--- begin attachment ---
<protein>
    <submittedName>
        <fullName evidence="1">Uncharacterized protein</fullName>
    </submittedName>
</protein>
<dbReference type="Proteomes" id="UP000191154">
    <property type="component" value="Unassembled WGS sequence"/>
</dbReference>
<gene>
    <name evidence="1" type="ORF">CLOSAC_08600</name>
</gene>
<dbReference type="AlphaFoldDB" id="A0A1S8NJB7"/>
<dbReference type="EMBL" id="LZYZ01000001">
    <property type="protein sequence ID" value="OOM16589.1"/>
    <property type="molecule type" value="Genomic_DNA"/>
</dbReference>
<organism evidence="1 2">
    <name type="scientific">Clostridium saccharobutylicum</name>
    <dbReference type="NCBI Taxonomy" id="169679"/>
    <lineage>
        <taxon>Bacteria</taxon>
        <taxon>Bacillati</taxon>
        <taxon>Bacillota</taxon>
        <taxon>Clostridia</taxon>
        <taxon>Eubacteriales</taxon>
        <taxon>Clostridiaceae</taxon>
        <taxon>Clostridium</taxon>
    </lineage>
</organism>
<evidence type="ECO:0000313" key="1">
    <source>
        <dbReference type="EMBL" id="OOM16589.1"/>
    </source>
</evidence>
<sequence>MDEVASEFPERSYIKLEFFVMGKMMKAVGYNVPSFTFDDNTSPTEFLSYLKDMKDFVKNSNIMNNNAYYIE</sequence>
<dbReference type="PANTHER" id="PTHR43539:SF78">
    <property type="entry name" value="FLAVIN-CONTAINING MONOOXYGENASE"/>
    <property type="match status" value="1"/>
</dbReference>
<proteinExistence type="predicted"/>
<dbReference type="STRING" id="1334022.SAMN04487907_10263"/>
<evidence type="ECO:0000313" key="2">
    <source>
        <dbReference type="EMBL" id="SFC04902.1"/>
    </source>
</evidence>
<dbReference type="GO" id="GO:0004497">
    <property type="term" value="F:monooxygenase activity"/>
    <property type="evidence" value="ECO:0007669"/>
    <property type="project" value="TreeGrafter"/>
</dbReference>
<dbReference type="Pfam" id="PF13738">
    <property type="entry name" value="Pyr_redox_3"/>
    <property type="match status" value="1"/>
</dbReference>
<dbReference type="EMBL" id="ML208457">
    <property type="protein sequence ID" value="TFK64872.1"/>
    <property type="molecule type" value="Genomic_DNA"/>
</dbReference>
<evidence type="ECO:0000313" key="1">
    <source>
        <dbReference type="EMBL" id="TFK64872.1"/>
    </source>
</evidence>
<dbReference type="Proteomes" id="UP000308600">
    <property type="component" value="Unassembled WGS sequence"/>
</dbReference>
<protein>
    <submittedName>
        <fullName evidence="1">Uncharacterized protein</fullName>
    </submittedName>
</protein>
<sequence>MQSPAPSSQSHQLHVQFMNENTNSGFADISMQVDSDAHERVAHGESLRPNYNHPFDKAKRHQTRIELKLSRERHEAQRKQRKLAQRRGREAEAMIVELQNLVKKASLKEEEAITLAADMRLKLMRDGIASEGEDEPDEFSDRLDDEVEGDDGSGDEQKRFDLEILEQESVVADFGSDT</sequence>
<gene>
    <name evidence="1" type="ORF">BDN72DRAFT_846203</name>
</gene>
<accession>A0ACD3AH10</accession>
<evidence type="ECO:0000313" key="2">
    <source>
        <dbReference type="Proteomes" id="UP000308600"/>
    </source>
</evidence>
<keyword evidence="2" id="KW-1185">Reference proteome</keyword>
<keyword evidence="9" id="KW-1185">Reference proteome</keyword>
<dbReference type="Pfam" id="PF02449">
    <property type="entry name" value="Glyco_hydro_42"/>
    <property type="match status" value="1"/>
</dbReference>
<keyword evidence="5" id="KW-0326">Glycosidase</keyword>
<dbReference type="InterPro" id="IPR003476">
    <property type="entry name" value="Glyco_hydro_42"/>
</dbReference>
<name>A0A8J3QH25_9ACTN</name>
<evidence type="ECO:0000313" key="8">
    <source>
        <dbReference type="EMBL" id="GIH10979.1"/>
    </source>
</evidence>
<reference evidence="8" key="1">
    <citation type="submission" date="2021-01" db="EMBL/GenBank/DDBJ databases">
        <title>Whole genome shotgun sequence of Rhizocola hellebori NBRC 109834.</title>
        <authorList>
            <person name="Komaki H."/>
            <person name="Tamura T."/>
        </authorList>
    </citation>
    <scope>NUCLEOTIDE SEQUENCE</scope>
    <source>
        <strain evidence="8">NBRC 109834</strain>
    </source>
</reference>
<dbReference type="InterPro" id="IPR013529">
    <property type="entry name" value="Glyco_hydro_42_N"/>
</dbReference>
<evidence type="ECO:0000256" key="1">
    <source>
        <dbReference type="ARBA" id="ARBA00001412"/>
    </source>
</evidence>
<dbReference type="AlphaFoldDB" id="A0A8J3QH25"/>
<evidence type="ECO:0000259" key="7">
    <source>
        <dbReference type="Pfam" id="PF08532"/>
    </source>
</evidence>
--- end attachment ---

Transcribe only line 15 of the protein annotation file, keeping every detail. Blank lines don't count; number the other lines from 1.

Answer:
    <property type="molecule type" value="Genomic_DNA"/>